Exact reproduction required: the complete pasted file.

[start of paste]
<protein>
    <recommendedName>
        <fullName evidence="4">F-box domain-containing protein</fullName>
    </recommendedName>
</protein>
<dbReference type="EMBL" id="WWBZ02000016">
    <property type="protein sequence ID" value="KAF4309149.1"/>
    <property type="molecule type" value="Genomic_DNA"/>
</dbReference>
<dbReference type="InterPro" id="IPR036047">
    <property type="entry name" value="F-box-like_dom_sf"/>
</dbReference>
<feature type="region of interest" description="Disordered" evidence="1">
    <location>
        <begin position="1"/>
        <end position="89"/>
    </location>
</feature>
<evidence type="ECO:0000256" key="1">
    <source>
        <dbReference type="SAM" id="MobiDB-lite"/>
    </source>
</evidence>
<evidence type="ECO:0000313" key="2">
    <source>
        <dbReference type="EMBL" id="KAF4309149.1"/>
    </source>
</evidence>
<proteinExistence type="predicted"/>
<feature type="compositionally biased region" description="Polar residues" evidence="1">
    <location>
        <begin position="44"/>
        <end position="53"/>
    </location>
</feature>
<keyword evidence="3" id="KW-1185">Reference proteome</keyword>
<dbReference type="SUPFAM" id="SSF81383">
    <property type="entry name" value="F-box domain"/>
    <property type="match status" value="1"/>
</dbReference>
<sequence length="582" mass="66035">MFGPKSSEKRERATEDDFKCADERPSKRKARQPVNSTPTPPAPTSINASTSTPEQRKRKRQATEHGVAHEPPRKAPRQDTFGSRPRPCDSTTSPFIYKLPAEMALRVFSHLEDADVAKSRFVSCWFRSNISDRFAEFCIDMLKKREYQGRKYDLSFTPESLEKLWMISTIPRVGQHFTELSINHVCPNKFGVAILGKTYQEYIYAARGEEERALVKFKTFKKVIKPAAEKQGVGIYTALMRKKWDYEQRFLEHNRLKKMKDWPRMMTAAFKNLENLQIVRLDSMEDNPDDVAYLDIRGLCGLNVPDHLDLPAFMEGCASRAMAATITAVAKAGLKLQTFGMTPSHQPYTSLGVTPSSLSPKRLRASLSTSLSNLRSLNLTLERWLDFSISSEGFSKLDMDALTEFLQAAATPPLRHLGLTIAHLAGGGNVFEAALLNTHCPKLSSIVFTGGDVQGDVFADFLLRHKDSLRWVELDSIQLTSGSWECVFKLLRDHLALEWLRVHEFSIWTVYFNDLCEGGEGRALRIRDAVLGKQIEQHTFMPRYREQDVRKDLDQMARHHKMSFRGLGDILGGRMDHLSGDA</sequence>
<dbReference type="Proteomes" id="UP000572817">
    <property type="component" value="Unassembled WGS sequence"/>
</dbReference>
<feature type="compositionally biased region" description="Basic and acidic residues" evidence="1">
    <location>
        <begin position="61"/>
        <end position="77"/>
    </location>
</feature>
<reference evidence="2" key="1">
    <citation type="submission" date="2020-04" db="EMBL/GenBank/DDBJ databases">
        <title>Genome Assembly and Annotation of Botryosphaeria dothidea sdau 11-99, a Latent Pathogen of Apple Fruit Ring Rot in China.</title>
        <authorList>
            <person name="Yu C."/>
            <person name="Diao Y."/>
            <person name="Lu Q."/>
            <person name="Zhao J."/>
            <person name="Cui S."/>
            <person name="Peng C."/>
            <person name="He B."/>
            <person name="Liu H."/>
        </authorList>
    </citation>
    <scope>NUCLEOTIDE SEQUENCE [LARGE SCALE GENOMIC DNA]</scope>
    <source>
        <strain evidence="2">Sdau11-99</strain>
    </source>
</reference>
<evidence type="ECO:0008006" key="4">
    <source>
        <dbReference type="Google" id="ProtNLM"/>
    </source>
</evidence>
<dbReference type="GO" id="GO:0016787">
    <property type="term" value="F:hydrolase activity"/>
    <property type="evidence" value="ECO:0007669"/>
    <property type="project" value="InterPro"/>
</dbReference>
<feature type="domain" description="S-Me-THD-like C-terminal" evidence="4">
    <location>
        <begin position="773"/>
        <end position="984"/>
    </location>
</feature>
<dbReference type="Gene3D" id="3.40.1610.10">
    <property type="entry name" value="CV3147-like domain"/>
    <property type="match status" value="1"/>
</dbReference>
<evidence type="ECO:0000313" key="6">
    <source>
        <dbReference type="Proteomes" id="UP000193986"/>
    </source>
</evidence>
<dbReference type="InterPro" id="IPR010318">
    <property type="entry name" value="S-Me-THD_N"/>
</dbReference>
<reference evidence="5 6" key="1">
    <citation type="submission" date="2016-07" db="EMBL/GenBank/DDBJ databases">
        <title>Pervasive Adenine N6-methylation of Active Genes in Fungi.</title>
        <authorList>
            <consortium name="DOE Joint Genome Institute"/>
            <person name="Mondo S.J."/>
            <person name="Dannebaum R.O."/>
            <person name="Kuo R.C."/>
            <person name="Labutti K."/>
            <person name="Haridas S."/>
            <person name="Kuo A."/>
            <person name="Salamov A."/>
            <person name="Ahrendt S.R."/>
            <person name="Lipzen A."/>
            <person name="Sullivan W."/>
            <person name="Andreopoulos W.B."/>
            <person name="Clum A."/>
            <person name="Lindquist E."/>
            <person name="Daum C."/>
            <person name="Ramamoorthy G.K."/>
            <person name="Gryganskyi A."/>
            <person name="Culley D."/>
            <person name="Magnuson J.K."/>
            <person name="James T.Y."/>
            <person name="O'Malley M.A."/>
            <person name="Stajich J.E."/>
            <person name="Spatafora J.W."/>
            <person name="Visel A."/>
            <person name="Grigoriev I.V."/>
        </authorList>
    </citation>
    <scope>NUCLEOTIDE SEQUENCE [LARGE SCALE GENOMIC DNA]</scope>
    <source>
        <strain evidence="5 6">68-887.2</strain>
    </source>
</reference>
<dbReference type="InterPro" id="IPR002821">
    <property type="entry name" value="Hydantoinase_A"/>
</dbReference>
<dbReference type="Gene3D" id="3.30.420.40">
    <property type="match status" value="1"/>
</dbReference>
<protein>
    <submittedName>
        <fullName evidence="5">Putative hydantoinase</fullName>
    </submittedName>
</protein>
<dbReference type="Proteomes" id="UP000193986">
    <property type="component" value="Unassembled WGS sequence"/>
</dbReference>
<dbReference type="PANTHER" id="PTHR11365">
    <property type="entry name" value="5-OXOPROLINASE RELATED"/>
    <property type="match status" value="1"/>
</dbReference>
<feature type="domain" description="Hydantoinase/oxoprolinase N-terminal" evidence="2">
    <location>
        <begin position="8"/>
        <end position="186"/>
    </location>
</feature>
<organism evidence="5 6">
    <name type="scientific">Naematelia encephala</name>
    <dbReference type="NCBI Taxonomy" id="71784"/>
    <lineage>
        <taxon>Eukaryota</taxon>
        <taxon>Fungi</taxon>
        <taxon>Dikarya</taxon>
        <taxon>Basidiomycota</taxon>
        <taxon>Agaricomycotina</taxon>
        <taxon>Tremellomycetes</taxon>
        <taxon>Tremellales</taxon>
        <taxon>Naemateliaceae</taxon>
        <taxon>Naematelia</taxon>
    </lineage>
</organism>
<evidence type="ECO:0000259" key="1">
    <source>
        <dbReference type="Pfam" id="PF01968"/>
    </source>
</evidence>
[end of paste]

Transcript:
<protein>
    <recommendedName>
        <fullName evidence="4">F-box domain-containing protein</fullName>
    </recommendedName>
</protein>
<dbReference type="EMBL" id="WWBZ02000016">
    <property type="protein sequence ID" value="KAF4309149.1"/>
    <property type="molecule type" value="Genomic_DNA"/>
</dbReference>
<dbReference type="InterPro" id="IPR036047">
    <property type="entry name" value="F-box-like_dom_sf"/>
</dbReference>
<feature type="region of interest" description="Disordered" evidence="1">
    <location>
        <begin position="1"/>
        <end position="89"/>
    </location>
</feature>
<evidence type="ECO:0000256" key="1">
    <source>
        <dbReference type="SAM" id="MobiDB-lite"/>
    </source>
</evidence>
<evidence type="ECO:0000313" key="2">
    <source>
        <dbReference type="EMBL" id="KAF4309149.1"/>
    </source>
</evidence>
<proteinExistence type="predicted"/>
<feature type="compositionally biased region" description="Polar residues" evidence="1">
    <location>
        <begin position="44"/>
        <end position="53"/>
    </location>
</feature>
<keyword evidence="3" id="KW-1185">Reference proteome</keyword>
<dbReference type="SUPFAM" id="SSF81383">
    <property type="entry name" value="F-box domain"/>
    <property type="match status" value="1"/>
</dbReference>
<sequence length="582" mass="66035">MFGPKSSEKRERATEDDFKCADERPSKRKARQPVNSTPTPPAPTSINASTSTPEQRKRKRQATEHGVAHEPPRKAPRQDTFGSRPRPCDSTTSPFIYKLPAEMALRVFSHLEDADVAKSRFVSCWFRSNISDRFAEFCIDMLKKREYQGRKYDLSFTPESLEKLWMISTIPRVGQHFTELSINHVCPNKFGVAILGKTYQEYIYAARGEEERALVKFKTFKKVIKPAAEKQGVGIYTALMRKKWDYEQRFLEHNRLKKMKDWPRMMTAAFKNLENLQIVRLDSMEDNPDDVAYLDIRGLCGLNVPDHLDLPAFMEGCASRAMAATITAVAKAGLKLQTFGMTPSHQPYTSLGVTPSSLSPKRLRASLSTSLSNLRSLNLTLERWLDFSISSEGFSKLDMDALTEFLQAAATPPLRHLGLTIAHLAGGGNVFEAALLNTHCPKLSSIVFTGGDVQGDVFADFLLRHKDSLRWVELDSIQLTSGSWECVFKLLRDHLALEWLRVHEFSIWTVYFNDLCEGGEGRALRIRDAVLGKQIEQHTFMPRYREQDVRKDLDQMARHHKMSFRGLGDILGGRMDHLSGDA</sequence>
<dbReference type="Proteomes" id="UP000572817">
    <property type="component" value="Unassembled WGS sequence"/>
</dbReference>
<feature type="compositionally biased region" description="Basic and acidic residues" evidence="1">
    <location>
        <begin position="61"/>
        <end position="77"/>
    </location>
</feature>
<reference evidence="2" key="1">
    <citation type="submission" date="2020-04" db="EMBL/GenBank/DDBJ databases">
        <title>Genome Assembly and Annotation of Botryosphaeria dothidea sdau 11-99, a Latent Pathogen of Apple Fruit Ring Rot in China.</title>
        <authorList>
            <person name="Yu C."/>
            <person name="Diao Y."/>
            <person name="Lu Q."/>
            <person name="Zhao J."/>
            <person name="Cui S."/>
            <person name="Peng C."/>
            <person name="He B."/>
            <person name="Liu H."/>
        </authorList>
    </citation>
    <scope>NUCLEOTIDE SEQUENCE [LARGE SCALE GENOMIC DNA]</scope>
    <source>
        <strain evidence="2">Sdau11-99</strain>
    </source>
</reference>
<evidence type="ECO:0008006" key="4">
    <source>
        <dbReference type="Google" id="ProtNLM"/>
    </source>
</evidence>
<dbReference type="GO" id="GO:0016787">
    <property type="term" value="F:hydrolase activity"/>
    <property type="evidence" value="ECO:0007669"/>
    <property type="project" value="InterPro"/>
</dbReference>
<feature type="domain" description="S-Me-THD-like C-terminal" evidence="4">
    <location>
        <begin position="773"/>
        <end position="984"/>
    </location>
</feature>
<dbReference type="Gene3D" id="3.40.1610.10">
    <property type="entry name" value="CV3147-like domain"/>
    <property type="match status" value="1"/>
</dbReference>
<evidence type="ECO:0000313" key="6">
    <source>
        <dbReference type="Proteomes" id="UP000193986"/>
    </source>
</evidence>
<dbReference type="InterPro" id="IPR010318">
    <property type="entry name" value="S-Me-THD_N"/>
</dbReference>
<reference evidence="5 6" key="1">
    <citation type="submission" date="2016-07" db="EMBL/GenBank/DDBJ databases">
        <title>Pervasive Adenine N6-methylation of Active Genes in Fungi.</title>
        <authorList>
            <consortium name="DOE Joint Genome Institute"/>
            <person name="Mondo S.J."/>
            <person name="Dannebaum R.O."/>
            <person name="Kuo R.C."/>
            <person name="Labutti K."/>
            <person name="Haridas S."/>
            <person name="Kuo A."/>
            <person name="Salamov A."/>
            <person name="Ahrendt S.R."/>
            <person name="Lipzen A."/>
            <person name="Sullivan W."/>
            <person name="Andreopoulos W.B."/>
            <person name="Clum A."/>
            <person name="Lindquist E."/>
            <person name="Daum C."/>
            <person name="Ramamoorthy G.K."/>
            <person name="Gryganskyi A."/>
            <person name="Culley D."/>
            <person name="Magnuson J.K."/>
            <person name="James T.Y."/>
            <person name="O'Malley M.A."/>
            <person name="Stajich J.E."/>
            <person name="Spatafora J.W."/>
            <person name="Visel A."/>
            <person name="Grigoriev I.V."/>
        </authorList>
    </citation>
    <scope>NUCLEOTIDE SEQUENCE [LARGE SCALE GENOMIC DNA]</scope>
    <source>
        <strain evidence="5 6">68-887.2</strain>
    </source>
</reference>
<dbReference type="InterPro" id="IPR002821">
    <property type="entry name" value="Hydantoinase_A"/>
</dbReference>
<dbReference type="Gene3D" id="3.30.420.40">
    <property type="match status" value="1"/>
</dbReference>
<protein>
    <submittedName>
        <fullName evidence="5">Putative hydantoinase</fullName>
    </submittedName>
</protein>
<dbReference type="Proteomes" id="UP000193986">
    <property type="component" value="Unassembled WGS sequence"/>
</dbReference>
<dbReference type="PANTHER" id="PTHR11365">
    <property type="entry name" value="5-OXOPROLINASE RELATED"/>
    <property type="match status" value="1"/>
</dbReference>
<feature type="domain" description="Hydantoinase/oxoprolinase N-terminal" evidence="2">
    <location>
        <begin position="8"/>
        <end position="186"/>
    </location>
</feature>
<organism evidence="5 6">
    <name type="scientific">Naematelia encephala</name>
    <dbReference type="NCBI Taxonomy" id="71784"/>
    <lineage>
        <taxon>Eukaryota</taxon>
        <taxon>Fungi</taxon>
        <taxon>Dikarya</taxon>
        <taxon>Basidiomycota</taxon>
        <taxon>Agaricomycotina</taxon>
        <taxon>Tremellomycetes</taxon>
        <taxon>Tremellales</taxon>
        <taxon>Naemateliaceae</taxon>
        <taxon>Naematelia</taxon>
    </lineage>
</organism>
<evidence type="ECO:0000259" key="1">
    <source>
        <dbReference type="Pfam" id="PF01968"/>
    </source>
</evidence>